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Former Vaudeville performer gives new light to Bunker Hill in photo exhibit

By Kylie Reynolds
Published: Tuesday, July 10, 2012, at 08:19AM
George Mann/Courtesy of Dianne Woods

This photograph of a Bunker Hill house in the 1950s by George Mann is one of the images featured in the "George Mann's Lost Bunker Hill" exhibit at the Take My Picture Gallery.

While digging through her basement in the early 1990s, Dianne Woods stumbled upon a box. Inside were thousands of negatives - which the professional photographer instantly recognized as something valuable.

The negatives belonged to her then-deceased father-in-law, Vaudeville performer turned photographer George Mann.

From the 1920s to the 1940s, Mann was well-recognized as a Vaudeville headliner, but he moved into photography in his post-entertainment days. His work was seen throughout Los Angeles in the form of 3-D viewers he built himself, which he leased to restaurants and doctor's offices. The photographs were later stored in his son's home, and seemingly forgotten until Woods' discovery.

Mann's photos run the gamut on "California iconic imagery," including Catalina Island, Disneyland and the Salton Sea, said Woods, who now handles Mann's archive. But it is his rediscovered shots of Bunker Hill in the 1950s and 1960s that have shed light on a part of L.A. history.

This weekend, Mann's photographs will be coupled with historical presentations and a book signing at the "George Mann's Lost Bunker Hill" exhibition at Gary Leonard's Take My Picture Gallery. The exhibit will debut Thursday night for the Downtown Art Walk, and will feature a Bunker Hill historical presentation by Los Angeles historians Richard Schave and Nathan Marsak, Bunker Hill-native Gordon Pattison and Esotouric-owner Kim Cooper.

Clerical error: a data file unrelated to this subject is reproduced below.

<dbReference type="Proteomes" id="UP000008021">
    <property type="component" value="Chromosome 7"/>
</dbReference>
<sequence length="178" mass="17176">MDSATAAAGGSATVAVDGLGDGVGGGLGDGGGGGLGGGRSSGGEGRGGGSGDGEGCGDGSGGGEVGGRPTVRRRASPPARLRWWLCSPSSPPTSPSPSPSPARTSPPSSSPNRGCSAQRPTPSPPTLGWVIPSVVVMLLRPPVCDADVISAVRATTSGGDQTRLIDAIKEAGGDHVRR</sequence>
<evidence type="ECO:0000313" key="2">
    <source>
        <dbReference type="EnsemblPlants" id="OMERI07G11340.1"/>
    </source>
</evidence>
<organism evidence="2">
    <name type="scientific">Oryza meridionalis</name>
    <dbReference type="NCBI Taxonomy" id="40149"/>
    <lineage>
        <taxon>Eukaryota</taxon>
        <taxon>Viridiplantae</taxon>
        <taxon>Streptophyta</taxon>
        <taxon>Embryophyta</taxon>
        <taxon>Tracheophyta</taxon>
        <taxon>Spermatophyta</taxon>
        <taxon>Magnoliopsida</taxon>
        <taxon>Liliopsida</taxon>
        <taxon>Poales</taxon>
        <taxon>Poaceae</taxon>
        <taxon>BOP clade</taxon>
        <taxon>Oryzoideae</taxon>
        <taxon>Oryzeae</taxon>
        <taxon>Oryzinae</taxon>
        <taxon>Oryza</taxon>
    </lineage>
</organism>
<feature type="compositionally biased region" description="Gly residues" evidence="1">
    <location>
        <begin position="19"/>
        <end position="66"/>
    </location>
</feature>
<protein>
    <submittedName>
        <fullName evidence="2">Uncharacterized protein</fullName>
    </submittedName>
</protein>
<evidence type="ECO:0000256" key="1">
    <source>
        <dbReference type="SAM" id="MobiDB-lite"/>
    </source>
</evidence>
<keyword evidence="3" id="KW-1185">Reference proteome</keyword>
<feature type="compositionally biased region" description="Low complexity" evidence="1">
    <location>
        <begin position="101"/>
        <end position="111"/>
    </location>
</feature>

Jim Dawson, author of Los Angeles's Bunker Hill: Pulp Fiction's Mean Streets and Film Noir's Ground Zero!, will be signing his book Saturday night at the exhibit.

The 24 images on display highlight the gracious and genteel Bunker Hill rarely seen by people outside of the neighborhood. While film noir from the 1940s and 1950s portrayed this part of DTLA as dark, grim and seedy, Mann's photographs - which were shot in the daytime - set Bunker Hill in a different light.

"If you think you know Bunker Hill because you've seen film noir or gritty photos ... you are going to be completely flabbergasted to see what it looks like in the bright sun in the 1950s," Cooper said. "It's absolutely beautiful."

Making Mann's photos even more of a rarity is the fact they were shot in color. Black and white photos abound of Bunker Hill, but the same cannot be said for chromatic images.

"There are lots of black and white photographs of Bunker Hill, but very little in the way of color," Woods said. "The difference is you really feel like you are there - it's pretty magical."

This weekend's exhibition will be the first artistic viewing of Mann's work in L.A.

Mann never thought of his photos as fine art - he knew he was a good photographer, but the shots were just part of a business he moved into after dancing, Cooper said.

"The notion of printing them off and putting them onto a wall was something Diane (Woods) came up with," she said.

By partnering with Cooper in exhibits like the one at Take My Picture Gallery, Woods said she hopes to give exposure to Mann's photographic work.

"My personal motivation is to get George on the map as a photographer," Woods said. "He's a national treasure in my mind."

The historical presentations and book signing will provide context for the Bunker Hill photos. Schave and Marsak are passionate historians of architecture and Bunker Hill, while Pattison, whose family owned the last two houses on the Hill, will be there to talk about what it was like growing up in the area, Cooper said. Dawson, who first approached Take My Picture Gallery owner Gary Leonard about the exhibition, will be signing his new book that features some of Mann's photography.

For native Angelenos or history buffs, the exhibition aims to provide a new way of looking at the Bunker Hill neighborhood of DTLA.

"There is something about looking at these photographs - when you go to the actual location (of the photographs), and see what it is now and what it was then," Leonard said. "It can be transcendental, the experience."

Thursday's exhibition and historical presentation starts at 7:30 p.m. and will be repeated again at 8:30 p.m. Saturday's exhibition and book signing is from 6 to 10 p.m. Take My Picture Gallery is located at 860 S. Broadway street, Los Angeles, CA 90014.


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